Academic writing process and associated tools

The main stages of my academic writing process:

  1. Note-taking (empirical data collection or taking reading notes);
  2. Analysis and evaluation, resulting in
    • an abstracted list of observations;
    • a selection of evidence (quotes and notes);
  3. Organising these findings by: [2 and 3 can be done concurrently]
    • Ordering the list into a hierarchical outline;
    • Attaching selected evidence to list items;
  4. Developing a separate outline for a draft (journal article or thesis or book chapter):
    • creating a hierarchical list of items (titles);
    • attaching a selection of evidence (quotes and notes) to the items as inline notes;
  5. Writing the draft;
  6. Adding a reverse outline (headings and subheadings) to the draft [5 and 6 are a more or less simultaneous, recursive process] .

academic writing process

Tools needed:

  1. Note-taking (empirical data collection or taking reading notes);
    1. TOOLS:
      • CT (ConnectedText) – Clipboard Catcher (or clipboard extender)
      • Nebulous Notes on iPad/iPod Touch > Dropbox > CT
      • Dragon NaturallySpeaking (on PC) > CT
      • GoodReader, PDF Expert on iPad > email > CT
  1. Analysis and evaluation, resulting in
    • an abstracted list of observations;
    • a selection of evidence (quotes and notes);
    1. TOOLS:
  1. Organising these findings by: [2 and 3 can be done concurrently]
    • Ordering the list into a hierarchical outline;
    • Attaching selected evidence to outline items;
    1. TOOLS:
      • CT outline (occasionally exported to and imported back from Natara Bonsai)
      • CT outline + linked CT topics
  1. Developing a separate outline for a draft (journal article or thesis or book chapter):
    • creating a hierarchical list of items (titles);
    • attaching a selection of evidence (quotes and notes) to the items as inline notes;
    1. TOOLS:
      • CT Project Outline with links to topics
  1. Writing the draft;
    1. TOOLS:
      • Outline 4D
      • Freeplane
  1. Adding a reverse outline (headings and subheadings) to the draft.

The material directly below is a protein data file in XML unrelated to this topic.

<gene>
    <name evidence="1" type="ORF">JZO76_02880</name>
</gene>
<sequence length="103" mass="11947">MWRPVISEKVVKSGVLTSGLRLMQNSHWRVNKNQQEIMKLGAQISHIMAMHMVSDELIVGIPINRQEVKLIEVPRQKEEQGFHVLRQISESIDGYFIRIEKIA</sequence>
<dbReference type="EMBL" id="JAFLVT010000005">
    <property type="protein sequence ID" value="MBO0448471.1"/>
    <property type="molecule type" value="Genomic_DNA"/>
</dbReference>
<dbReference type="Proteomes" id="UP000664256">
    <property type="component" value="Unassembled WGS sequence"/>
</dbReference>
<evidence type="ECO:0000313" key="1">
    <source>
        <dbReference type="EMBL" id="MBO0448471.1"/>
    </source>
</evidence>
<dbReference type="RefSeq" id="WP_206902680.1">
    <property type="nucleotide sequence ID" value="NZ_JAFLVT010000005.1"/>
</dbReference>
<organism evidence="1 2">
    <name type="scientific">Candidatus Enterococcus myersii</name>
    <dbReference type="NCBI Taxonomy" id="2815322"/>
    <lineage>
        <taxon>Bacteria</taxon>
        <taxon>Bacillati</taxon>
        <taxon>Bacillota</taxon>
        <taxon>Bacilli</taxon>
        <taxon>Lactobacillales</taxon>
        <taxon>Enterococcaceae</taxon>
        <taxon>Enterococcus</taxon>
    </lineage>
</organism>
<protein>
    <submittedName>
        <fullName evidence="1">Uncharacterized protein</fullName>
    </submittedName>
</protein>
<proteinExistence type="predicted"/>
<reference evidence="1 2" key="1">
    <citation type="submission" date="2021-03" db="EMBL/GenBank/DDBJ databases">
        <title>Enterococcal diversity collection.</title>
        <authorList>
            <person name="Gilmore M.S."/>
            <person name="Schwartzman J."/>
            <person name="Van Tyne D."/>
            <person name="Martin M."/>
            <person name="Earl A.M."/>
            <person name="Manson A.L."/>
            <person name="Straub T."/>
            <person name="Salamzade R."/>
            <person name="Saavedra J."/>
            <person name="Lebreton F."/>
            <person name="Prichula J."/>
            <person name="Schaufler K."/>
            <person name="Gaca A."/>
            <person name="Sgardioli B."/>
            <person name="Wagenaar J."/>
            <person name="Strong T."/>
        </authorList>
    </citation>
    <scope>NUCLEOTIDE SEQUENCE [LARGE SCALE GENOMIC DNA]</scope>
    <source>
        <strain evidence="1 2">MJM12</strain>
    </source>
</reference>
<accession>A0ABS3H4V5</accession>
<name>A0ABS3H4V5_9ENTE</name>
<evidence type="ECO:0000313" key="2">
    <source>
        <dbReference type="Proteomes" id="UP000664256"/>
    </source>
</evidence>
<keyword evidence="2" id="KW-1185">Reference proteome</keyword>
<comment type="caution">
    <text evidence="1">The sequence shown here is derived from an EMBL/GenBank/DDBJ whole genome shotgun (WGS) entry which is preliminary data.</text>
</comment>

1. TOOLS:

Update (24/01/2013)

The above chart could have been more representative by having an arrow between ConnectedText in Step 4 and Freeplane in Step 5, as the CT project outline would be exported as a .mm file and imported into Freeplane. This is an important relationship as the links to the selected CT topics will be preserved and remain clickable, thus turning CT+Freeplane into a virtual dual-pane outliner/notes organiser.

Also, Steps 5 and 6 should have been alongside each other or at least there should have been arrows pointing back from 6 to 5, as the reverse outlining process is part of the drafting process. After writing 3 or 4 paragraphs I immediately add headings and sub-headings and slot them into Outline 4D’s single-pane hierarchical outline.

Update 2 (24/01/2013)

Here is an amended chart, taking into consideration the above corrections:

academic writing process 2Update 3 (24/01/2013)

Upon further reflection this is still not an entirely accurate picture of the entire process and set-up. An additional element emerges in Stages 5 and 6: the management of writing fragments that have to be removed from the draft in Outline 4D during interim editing and need to be kept apart. I may reuse some of these later, if and when the need arises.

Initially I just used a text document in NoteTab for this. But as the number of fragments grew, I needed a more sophisticated solution with the ability to split text into paragraphs and rearrange them in a hierarchical outline. For now I’ve been using Scrivener for Windows for this, which works well as a two-pane organiser of notes and also has the handy “split selection with title” command for breaking up a text into segments. However, I find Scrivener a bit of an overkill (and too slow on my Windows 7 system) for this. I’d prefer to use a lightweight, small footprint two-pane outliner that allows for the easy rearrangement of fragments.

Outline 4D for drafting and reverse outlining

In my previous post I mentioned that Outline 4D (formerly known as StoryView) has become an integral part of my academic writing workflow, as my tool of choice for writing the first draft. O4D may sound like a surprising choice for this, and its emergence as such was unexpected for me as well.

O4D is primarily known as a scriptwriting tool or an outliner targeting creative writers. It is quite old and it no longer seems to be developed. Originally I thought I would be using ConnectedText, Scrivener for Windows, MS Word 2010 or LibreOffice for writing up my PhD thesis. But through a trial and error process Outline 4D has emerged as the winner.

The main reason for this surprising development has to do with the fact that Outline 4D is a single-pane outliner with inline notes capability and with a wide range of visualisation options, which make it particularly suitable for both writing (as in developing sentences and paragraphs) and for reverse outlining (structuring the developing draft into a logical hierarchical structure). There are surprisingly few single-pane outliners with inline notes. I’ve tried them all and O4D is the most versatile in terms of visualisation and the speediest in terms of writing and reverse outlining operations.

Why not use a dual-pane outliner and writing tool such as Scrivener or a word processor such as MS Word or LibreOffice with navigation pane enabled? The main reason is that in a dual-pane tool you can’t just collapse and expand an arbitrary selection of sections and hierarchical levels to make only a particular part of the outline structure visible and still be able to work on a section of your choice for which that particular view is relevant.